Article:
Start Printed Page 20593
Federal Motor Carrier Safety Administration (FMCSA), Department of Transportation (DOT).
Notice of final disposition.
FMCSA announces its decision to exempt seven individuals from the requirement in the Federal Motor Carrier Safety Regulations (FMCSRs) that interstate commercial motor vehicle (CMV) drivers have “no established medical history or clinical diagnosis of epilepsy or any other condition which is likely to cause loss of consciousness or any loss of ability to control a CMV.” The exemptions enable these individuals who have had one or more seizures and are taking anti-seizure medication to operate CMVs in interstate commerce.
The exemptions are applicable on April 2, 2021. The exemptions expire on April 2, 2023.
Start Further Info
FOR FURTHER INFORMATION CONTACT:
Ms. Christine A. Hydock, Chief, Medical Programs Division, (202) 366-4001, email@example.com, FMCSA, Department of Transportation, 1200 New Jersey Avenue SE, Room W64-224, Washington, DC 20590-0001. Office hours are from 8:30 a.m. to 5 p.m., ET, Monday through Friday, except Federal holidays. If you have questions regarding viewing or submitting material to the docket, contact Dockets Operations, (202) 366-9826.
End Further Info
Start Supplemental Information
I. Public Participation
A. Viewing Comments
To view comments go to www.regulations.gov. Insert the docket number, FMCSA-2020-0053, in the keyword box, and click “Search.” Next, sort the results by “Posted (Newer-Older),” choose the first notice listed, and click “Browse Comments.” If you do not have access to the internet, you may view the docket online by visiting Dockets Operations in Room W12-140 on the ground floor of the DOT West Building, 1200 New Jersey Avenue SE, Washington, DC 20590-0001, between 9 a.m. and 5 p.m., ET, Monday through Friday, except Federal holidays. To be sure someone is there to help you, please call (202) 366-9317 or (202) 366-9826 before visiting Dockets Operations.
B. Privacy Act
In accordance with 5 U.S.C. 553(c), DOT solicits comments from the public to better inform its rulemaking process. DOT posts these comments, without edit, including any personal information the commenter provides, to www.regulations.gov, as described in the system of records notice (DOT/ALL-14 FDMS), which can be reviewed at www.transportation.gov/privacy.
On February 23, 2021, FMCSA published a notice announcing receipt of applications from seven individuals requesting an exemption from the epilepsy and seizure disorders prohibition in 49 CFR 391.41(b)(8) and requested comments from the public (86 FR 11044). The public comment period ended on March 25, 2021, and 19 comments were received.
FMCSA has evaluated the eligibility of these applicants and determined that granting exemptions to these individuals would achieve a level of safety equivalent to, or greater than, the level that would be achieved by complying with § 391.41(b)(8).
The physical qualification standard for drivers regarding epilepsy found in § 391.41(b)(8) states that a person is physically qualified to drive a CMV if that person has no established medical history or clinical diagnosis of epilepsy or any other condition which is likely to cause the loss of consciousness or any loss of ability to control a CMV.
In addition to the regulations, FMCSA has published advisory criteria 
to assist medical examiners (MEs) in determining whether drivers with certain medical conditions are qualified to operate a CMV in interstate commerce.
III. Discussion of Comments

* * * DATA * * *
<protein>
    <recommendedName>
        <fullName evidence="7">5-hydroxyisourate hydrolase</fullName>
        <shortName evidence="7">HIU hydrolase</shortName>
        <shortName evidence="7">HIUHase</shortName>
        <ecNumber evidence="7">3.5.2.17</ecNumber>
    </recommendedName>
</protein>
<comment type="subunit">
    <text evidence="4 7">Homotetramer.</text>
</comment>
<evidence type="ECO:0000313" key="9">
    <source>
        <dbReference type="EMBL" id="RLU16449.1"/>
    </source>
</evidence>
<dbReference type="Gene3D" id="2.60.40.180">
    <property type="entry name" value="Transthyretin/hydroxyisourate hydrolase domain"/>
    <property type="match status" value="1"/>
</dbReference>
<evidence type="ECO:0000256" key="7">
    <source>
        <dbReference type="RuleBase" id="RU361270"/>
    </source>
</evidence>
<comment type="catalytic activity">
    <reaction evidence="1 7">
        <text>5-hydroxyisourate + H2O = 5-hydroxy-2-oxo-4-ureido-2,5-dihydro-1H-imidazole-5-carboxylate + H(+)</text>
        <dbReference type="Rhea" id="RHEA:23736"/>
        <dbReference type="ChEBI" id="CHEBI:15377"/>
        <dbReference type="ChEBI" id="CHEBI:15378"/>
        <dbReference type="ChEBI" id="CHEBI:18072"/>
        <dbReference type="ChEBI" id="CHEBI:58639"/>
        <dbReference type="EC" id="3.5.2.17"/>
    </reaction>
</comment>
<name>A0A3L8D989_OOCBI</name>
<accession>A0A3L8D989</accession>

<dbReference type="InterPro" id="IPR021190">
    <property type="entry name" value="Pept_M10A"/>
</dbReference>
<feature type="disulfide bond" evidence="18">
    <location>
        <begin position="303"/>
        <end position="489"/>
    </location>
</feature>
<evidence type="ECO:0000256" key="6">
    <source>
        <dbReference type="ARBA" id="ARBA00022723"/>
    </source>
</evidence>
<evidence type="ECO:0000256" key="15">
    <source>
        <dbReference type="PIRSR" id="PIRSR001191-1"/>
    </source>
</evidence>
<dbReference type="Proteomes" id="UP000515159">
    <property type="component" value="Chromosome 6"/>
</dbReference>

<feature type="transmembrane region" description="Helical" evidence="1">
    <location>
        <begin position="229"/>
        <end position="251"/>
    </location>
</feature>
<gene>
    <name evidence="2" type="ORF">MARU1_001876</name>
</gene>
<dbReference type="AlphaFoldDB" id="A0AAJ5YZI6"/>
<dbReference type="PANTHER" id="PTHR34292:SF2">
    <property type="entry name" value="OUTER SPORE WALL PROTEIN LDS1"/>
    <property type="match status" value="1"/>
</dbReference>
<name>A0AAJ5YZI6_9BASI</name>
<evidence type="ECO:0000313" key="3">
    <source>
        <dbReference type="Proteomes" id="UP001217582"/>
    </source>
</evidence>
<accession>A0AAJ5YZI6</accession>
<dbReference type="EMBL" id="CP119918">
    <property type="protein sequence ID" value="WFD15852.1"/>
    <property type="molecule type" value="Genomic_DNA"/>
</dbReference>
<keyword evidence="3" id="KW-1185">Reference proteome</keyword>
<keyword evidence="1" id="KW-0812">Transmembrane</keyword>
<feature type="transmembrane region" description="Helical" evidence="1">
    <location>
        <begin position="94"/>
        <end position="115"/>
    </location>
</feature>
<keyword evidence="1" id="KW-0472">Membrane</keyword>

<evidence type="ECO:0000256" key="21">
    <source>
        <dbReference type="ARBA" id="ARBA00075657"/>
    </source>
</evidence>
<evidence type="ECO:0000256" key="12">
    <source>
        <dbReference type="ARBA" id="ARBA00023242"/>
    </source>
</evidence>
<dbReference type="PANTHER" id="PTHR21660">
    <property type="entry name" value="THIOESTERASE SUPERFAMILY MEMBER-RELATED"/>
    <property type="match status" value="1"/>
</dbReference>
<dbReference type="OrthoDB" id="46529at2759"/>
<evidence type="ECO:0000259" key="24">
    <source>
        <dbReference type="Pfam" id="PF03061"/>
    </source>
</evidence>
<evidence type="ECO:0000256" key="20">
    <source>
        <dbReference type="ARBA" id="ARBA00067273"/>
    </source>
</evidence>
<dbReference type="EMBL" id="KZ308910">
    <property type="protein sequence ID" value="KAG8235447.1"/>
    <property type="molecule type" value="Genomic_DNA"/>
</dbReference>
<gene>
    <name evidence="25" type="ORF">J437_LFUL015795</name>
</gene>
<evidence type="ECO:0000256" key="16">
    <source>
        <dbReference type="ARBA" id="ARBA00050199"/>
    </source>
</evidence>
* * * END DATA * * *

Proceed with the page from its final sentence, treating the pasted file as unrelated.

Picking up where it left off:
FMCSA received 19 comments in this proceeding, one of which was a duplicate. Most of the comments received were either for or against the issuance of exemptions from the epilepsy and seizure disorders prohibition and not in response to the exemption requests from the specific seven applicants for which the Agency requested comments. There were nine comments in support of issuing exemptions from the epilepsy and seizure disorders prohibition. There were eight comments against the issuance of exemptions from the epilepsy and seizure disorders prohibition. The commenters that were against stated it would be a safety risk and danger to everyone on the road to allow these individuals to drive. Several pointed out that a seizure can occur unexpectedly while driving, causing a loss of consciousness, even if the individual is taking their medication as prescribed. In addition, there was one comment that specifically addressed the seven applicants and was only in support of an exemption being granted to Thomas A. Marx because his last seizure was more than 20 years ago. The commenter suggested that another 5-year waiting period be applied to the other six applicants. The commenter stated that at least 15 years of no recorded seizures or complications with epilepsy should be noted before allowing these individuals to operate a CMV. As stated in the February 23, 2021, notice, to be considered for an exemption from the epilepsy and seizure disorders prohibition in § 391.41(b)(8), applicants must meet the criteria in the 2007 recommendations of the Agency's Medical Expert Panel (78 FR 3069). These recommendations state that drivers who have a history of epilepsy/seizures, off anti-seizure medication and seizure-free for 10 years, may be qualified to operate a CMV in interstate commerce. The Agency also conducted an individualized assessment of each applicant's medical information, including the root cause of the respective seizure(s) and medical information about the applicant's seizure history, the length of time that has elapsed since the individual's last seizure, the stability of each individual's treatment regimen and the duration of time on or off of anti-seizure medication. Based on this information and the criteria in the 2007 recommendations of the Agency's Medical Expert Panel (78 FR 3069), the Agency believes the drivers in this notice have demonstrated that they are unlikely to have a seizure and their medical condition does not pose a risk to public safety.